Gov. Cuomo Signs Driver’s License Suspension Reform Act
Compromise Reached With Gov. Cuomo to End License Suspensions for People Unable to Pay a Traffic Fine
Governor Andrew Cuomo signed an amended version of the Driver’s License Suspension Reform Act (DLSRA) on New Year’s Eve, ending the practice of suspending a person’s driver’s license when they cannot afford to pay a traffic fine. Sponsored by Senator Tim Kennedy of Buffalo and Assemblymember Pamela Hunter of Syracuse, New York’s legislation was approved by wide margins in July. This legislation will allow hundreds of thousands of New Yorkers to regain their driver’s licenses — and with it their access to work and other necessities.
Find out how the new DLSRA may affect you in Driven by Justice’s latest fact sheet.
Debt-based driver’s license suspensions are a cruel and counterproductive collection practice that creates a cycle of poverty and punishment few can escape. Between January 2016 and April 2018, New York issued nearly 1.7 million driver’s license suspensions for non-payment of traffic fines and non-appearance at traffic hearings. If a person drives with a suspended license, they are subject to arrest, more fines and fees, and even jail, simply because they cannot afford to pay a traffic ticket. Because Black and Latinx people are disproportionately stopped, ticketed, charged and convicted for traffic violations, this especially burdens their families and communities.
New York will join nine other states and the District of Columbia that have passed similar laws over the past three years (Mississippi, Montana, Idaho, California, Maryland, Virginia, West Virginia, Hawaii, and Oregon).
The new law will end license suspensions due to non-payment of traffic fines, while making affordable payment plans available (at 2% of a person’s monthly income or $25/month, whichever is greater). The reform would also reinstate the licenses of people who currently have a suspended license due to non-payment of traffic fines.
The Legislature also reached a compromise with the Governor that will maintain driver’s license suspensions for individuals who did not appear at traffic court hearings, but that will still offer such individuals support. The amended bill will help individuals whose licenses are suspended for missing a traffic hearing by providing them with an opportunity to enter into a payment plan and get their licenses restored. Those individuals – often people who did not respond to their traffic ticket because they could not afford their traffic fines – can reinstate their licenses by entering a payment plan without the obstacle of paying reinstatement fees, as they will be folded into the total payment plan amount. Individuals will also now be issued two notifications prior to a license suspension.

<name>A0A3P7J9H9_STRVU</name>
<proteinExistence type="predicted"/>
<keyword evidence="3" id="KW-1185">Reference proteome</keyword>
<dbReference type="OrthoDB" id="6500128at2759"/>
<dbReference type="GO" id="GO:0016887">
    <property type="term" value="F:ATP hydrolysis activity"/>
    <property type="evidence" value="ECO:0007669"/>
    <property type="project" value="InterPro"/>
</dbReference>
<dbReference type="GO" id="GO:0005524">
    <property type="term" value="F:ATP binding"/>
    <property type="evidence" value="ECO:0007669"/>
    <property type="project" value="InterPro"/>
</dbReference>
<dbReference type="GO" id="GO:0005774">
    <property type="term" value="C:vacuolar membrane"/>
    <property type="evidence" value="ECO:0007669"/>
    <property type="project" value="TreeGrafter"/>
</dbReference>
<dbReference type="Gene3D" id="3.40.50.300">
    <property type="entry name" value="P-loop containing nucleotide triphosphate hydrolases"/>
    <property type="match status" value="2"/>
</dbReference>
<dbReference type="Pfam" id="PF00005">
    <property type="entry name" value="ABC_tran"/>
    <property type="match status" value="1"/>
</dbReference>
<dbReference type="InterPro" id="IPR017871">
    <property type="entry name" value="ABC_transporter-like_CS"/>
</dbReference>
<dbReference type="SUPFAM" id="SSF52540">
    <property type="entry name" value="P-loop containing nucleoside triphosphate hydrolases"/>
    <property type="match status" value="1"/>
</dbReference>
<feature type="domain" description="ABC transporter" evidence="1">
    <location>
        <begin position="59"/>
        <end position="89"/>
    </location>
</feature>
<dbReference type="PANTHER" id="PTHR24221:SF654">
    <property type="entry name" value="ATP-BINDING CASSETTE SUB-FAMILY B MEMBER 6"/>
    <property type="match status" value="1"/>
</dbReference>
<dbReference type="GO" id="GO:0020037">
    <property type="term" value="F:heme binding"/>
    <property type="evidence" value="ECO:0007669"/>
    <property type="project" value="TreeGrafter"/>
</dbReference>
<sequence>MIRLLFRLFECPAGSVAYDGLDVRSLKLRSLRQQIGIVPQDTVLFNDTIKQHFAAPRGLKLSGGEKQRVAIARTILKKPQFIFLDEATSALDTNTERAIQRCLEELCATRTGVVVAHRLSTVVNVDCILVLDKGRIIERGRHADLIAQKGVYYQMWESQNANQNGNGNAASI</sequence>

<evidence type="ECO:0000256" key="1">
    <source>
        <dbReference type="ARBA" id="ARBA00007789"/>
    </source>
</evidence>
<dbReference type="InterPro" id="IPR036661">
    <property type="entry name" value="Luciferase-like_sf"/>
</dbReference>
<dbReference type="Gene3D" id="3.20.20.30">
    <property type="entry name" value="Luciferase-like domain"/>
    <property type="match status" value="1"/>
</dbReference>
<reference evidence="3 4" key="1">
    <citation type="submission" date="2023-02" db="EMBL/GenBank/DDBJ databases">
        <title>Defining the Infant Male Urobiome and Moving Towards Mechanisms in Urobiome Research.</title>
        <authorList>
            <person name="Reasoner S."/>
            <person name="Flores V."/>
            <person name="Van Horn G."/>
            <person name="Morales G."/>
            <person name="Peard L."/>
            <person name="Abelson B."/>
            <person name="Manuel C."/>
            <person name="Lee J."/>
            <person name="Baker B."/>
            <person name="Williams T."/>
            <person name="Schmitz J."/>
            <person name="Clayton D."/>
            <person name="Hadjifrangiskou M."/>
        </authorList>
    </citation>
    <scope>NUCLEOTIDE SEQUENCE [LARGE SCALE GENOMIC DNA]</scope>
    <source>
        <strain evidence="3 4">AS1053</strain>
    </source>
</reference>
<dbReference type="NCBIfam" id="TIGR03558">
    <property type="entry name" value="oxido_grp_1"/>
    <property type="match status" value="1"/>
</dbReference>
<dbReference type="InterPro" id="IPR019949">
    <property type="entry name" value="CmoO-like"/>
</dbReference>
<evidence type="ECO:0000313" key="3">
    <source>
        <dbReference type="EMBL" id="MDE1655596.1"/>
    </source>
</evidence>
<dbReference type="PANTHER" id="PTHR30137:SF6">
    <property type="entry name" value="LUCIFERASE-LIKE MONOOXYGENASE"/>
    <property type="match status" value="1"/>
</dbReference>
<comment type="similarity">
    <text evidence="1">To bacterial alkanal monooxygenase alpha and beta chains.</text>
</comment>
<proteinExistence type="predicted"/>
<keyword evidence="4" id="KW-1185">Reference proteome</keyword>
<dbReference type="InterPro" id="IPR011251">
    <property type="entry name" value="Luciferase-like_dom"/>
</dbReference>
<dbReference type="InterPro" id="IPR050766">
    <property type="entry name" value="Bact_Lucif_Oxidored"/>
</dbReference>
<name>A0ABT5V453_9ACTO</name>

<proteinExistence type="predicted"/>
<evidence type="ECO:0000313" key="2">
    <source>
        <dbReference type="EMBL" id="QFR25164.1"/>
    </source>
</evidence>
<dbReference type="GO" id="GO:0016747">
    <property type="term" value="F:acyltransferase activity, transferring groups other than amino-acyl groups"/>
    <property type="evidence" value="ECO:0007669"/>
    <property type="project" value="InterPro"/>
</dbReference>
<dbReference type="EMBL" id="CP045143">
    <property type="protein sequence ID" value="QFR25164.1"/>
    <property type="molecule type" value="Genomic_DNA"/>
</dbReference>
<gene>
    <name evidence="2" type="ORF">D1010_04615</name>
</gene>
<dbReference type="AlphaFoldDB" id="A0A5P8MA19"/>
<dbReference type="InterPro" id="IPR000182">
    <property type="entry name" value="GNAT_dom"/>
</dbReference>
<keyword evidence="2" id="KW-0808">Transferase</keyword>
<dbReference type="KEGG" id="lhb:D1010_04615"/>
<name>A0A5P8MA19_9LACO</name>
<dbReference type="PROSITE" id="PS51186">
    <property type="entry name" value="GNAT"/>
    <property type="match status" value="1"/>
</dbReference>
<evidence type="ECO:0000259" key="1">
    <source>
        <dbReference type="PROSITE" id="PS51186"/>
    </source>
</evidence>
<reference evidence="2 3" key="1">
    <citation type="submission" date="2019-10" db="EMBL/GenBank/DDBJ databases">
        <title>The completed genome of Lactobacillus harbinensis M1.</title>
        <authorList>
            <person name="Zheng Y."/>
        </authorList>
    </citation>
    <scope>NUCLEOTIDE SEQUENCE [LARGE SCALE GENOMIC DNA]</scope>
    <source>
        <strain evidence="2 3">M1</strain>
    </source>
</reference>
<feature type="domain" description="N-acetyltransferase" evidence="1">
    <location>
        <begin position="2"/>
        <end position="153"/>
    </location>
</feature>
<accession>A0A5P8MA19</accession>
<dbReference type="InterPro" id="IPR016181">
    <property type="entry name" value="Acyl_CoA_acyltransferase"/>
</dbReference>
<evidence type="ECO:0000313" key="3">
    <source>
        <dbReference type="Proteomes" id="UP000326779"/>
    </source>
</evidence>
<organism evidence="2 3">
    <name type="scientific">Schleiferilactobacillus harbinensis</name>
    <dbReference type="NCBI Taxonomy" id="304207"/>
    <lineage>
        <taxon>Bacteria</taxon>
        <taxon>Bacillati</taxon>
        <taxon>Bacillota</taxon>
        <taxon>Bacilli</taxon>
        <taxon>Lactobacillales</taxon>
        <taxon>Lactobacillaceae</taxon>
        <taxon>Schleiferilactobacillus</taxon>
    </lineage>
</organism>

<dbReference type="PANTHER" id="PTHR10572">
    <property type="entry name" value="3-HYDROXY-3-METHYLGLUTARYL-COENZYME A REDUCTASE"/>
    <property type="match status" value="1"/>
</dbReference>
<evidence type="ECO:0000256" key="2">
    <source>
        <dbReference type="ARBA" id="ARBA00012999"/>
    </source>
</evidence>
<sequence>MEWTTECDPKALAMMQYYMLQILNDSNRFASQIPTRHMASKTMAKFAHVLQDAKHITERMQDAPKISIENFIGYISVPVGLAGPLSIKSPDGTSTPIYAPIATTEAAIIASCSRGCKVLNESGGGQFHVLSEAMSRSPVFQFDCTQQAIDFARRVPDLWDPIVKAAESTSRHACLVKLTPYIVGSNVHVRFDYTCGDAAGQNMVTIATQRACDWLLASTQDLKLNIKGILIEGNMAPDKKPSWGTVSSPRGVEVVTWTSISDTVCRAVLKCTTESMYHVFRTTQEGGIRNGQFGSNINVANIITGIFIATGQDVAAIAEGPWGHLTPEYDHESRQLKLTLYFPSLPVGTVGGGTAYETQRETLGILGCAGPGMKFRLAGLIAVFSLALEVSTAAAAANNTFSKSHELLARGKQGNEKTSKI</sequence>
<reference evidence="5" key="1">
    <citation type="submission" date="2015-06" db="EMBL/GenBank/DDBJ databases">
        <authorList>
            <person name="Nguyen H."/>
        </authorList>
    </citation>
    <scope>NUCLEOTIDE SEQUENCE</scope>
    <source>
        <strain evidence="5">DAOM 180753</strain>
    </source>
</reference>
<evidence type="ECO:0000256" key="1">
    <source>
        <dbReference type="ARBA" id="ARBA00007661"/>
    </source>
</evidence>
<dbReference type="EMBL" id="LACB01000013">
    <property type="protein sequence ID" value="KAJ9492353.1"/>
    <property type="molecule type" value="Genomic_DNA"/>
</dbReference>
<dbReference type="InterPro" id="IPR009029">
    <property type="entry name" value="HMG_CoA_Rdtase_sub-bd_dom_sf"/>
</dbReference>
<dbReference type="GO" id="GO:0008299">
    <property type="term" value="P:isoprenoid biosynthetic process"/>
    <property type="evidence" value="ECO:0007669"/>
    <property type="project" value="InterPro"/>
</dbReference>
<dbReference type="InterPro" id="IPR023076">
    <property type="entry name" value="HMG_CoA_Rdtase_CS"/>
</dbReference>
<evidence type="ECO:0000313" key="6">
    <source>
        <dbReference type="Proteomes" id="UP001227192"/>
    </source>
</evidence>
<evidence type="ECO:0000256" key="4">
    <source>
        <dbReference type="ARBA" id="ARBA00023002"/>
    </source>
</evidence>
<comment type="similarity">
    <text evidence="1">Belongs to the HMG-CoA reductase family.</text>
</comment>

“This new state law will make a positive impact in the lives of thousands and thousands of New Yorkers who have had their driving privileges suspended solely for inability to pay,” said Senator Tim Kennedy. “This is a huge win that decriminalizes poverty and will give hope and opportunity to drivers across New York State. I want to thank Assemblymember Hunter for her diligent efforts to secure passage of this legislation in the Assembly, the Driven by Justice Coalition for their tireless advocacy, and Governor Cuomo for working with us and signing this legislation into law.”
“We have long known that suspending a driver’s license for failure to pay fines is a counterproductive practice,” said Assemblymember Pamela Hunter. “Drivers already struggling to pay these fines often lose jobs and incomes, which further undermines their ability to resolve a suspension. This new law will decriminalize poverty and allow thousands of New Yorkers to restore their suspended licenses at a time when this already vulnerable population is most in need of greater transportation and employment options due to the pandemic. I would like to thank Senator Kennedy for seeing this bill to enactment with me, the Driven by Justice Coalition for their advocacy and expertise, and Governor Cuomo for signing this landmark piece of legislation.”
“Suspending driver’s licenses because of unpaid traffic fines criminalizes poverty and perpetuates structural racism in the criminal legal system. We applaud our legislative champions Assemblymember Pamela Hunter and Senator Tim Kennedy for their leadership in making the DLSRA a reality,” said Ranit Patel, Equal Justice Works Fellow at The Bronx Defenders. “While we are disappointed by the Governor’s decision to maintain suspensions for individuals who don’t appear in traffic court, this bill will allow hundreds of thousands of New Yorkers to get to work, make medical appointments, and pick up their children without fear of arrest and prosecution. We celebrate this win and look forward to continuing the fight with our legislative partners for New Yorkers with debt-based license suspensions.”